As a relatively new technology, most people have a lot to learn about blockchain. But not everyone is happy to admit that they don’t know or understand how it works. Shae Wang is not one of those people.
With her background in statistics and engineering, Shae had spent a number of years in data science roles at more traditional tech companies. She did predictive modeling and data analytics for Uber, built neural networks for a trading startup and used machine learning to help a data consultant company predict a client’s movie streaming revenue.
When the opportunity came to join Ripple, she jumped at the chance despite not really understanding much about blockchain or cryptocurrencies. Fortunately, Shae loves to learn.
“I like it when my brain hurts from not understanding things,” she says, “It happens to me all the time working in blockchain. There are so many new and complex ideas to understand. But one thing I did know in advance is that data science is really underutilized in this industry.”
Shae is aiming to change that at Ripple by embedding data science into workflows throughout the product life cycle. The first step is designing and implementing a framework for running experiments and making causal inferences, which can help shorten user feedback loops and help the team build better products and services.
She is also driving a key sustainability initiative to quantify the environmental impact of payments, from cash and credit cards to cryptocurrencies like Bitcoin, Ethereum and XRP.
“It’s unlike any other data project I’ve done because there was a lack of existing research and very limited data to work with,” Shae explains. “When you look at the lifespan of a dollar, payment transaction or digital currency, it’s hard to pull together information about the entire supply chain. None of these processes were designed with electricity consumption or carbon emissions in mind. But it’s important for every business to think about the sustainability perspective of their products and services.”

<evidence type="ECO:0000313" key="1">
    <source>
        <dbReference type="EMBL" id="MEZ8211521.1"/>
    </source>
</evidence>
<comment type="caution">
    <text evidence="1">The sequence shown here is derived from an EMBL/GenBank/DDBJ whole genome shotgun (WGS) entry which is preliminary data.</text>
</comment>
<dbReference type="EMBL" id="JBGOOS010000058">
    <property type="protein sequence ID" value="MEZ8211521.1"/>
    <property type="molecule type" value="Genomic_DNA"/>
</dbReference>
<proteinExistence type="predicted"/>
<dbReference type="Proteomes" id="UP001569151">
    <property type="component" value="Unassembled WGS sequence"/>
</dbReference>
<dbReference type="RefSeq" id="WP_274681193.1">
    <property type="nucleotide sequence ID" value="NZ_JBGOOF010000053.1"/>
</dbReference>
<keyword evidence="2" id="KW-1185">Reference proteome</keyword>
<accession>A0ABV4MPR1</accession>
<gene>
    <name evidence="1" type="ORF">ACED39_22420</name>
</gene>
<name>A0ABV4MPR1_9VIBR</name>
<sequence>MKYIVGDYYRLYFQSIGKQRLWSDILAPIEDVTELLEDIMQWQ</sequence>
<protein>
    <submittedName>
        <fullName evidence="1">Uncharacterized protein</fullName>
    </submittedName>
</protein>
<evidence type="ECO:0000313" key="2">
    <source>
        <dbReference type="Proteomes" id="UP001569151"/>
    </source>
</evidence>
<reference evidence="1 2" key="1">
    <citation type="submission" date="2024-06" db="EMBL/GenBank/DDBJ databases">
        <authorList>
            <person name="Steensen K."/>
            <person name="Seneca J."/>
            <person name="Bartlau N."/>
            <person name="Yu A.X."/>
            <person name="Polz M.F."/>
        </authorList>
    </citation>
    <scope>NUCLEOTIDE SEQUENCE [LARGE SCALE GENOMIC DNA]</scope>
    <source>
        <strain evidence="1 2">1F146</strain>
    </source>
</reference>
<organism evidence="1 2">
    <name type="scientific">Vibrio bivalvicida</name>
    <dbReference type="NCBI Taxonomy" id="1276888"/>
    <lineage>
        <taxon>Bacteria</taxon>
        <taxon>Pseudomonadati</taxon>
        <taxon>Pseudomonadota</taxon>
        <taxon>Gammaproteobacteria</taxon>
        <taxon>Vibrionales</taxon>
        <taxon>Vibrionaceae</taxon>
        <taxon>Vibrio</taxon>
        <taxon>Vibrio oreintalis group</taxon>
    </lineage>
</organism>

Bringing new data-driven perspectives to a business can be a challenge but Shae has quickly built trust with Ripple’s leadership.
She emphasizes the idea of just being yourself and going for it, especially women in the often-male dominated STEM industry. She doesn’t believe that women in these environments should feel the need to change their communication style or collaboration approach just to fit it.
“That would be feeding into the systemic biases and standards that often equates confidence with competency,” she says. “We should not give into that. Just appreciate yourself and your brain and don’t doubt yourself.”
Shae is happy to be surrounded by a diverse range of people at Ripple, even if she currently only gets to see them on video calls. She is based in Hawaii – where she loves to surf – and is looking forward to reuniting with her colleagues once the pandemic is over.
“Being able to really build meaningful and trustful relationships and see all their different perspectives is really important to me,” she concludes. “It’s probably the most fulfilling thing about working here.”
If you are interested in meeting the leaders that are empowering and enabling women in the blockchain industry, join us in our upcoming Women in Blockchain Panel Discussion on March 8th.
Learn more about how we embrace unique perspectives and experiences at Ripple.
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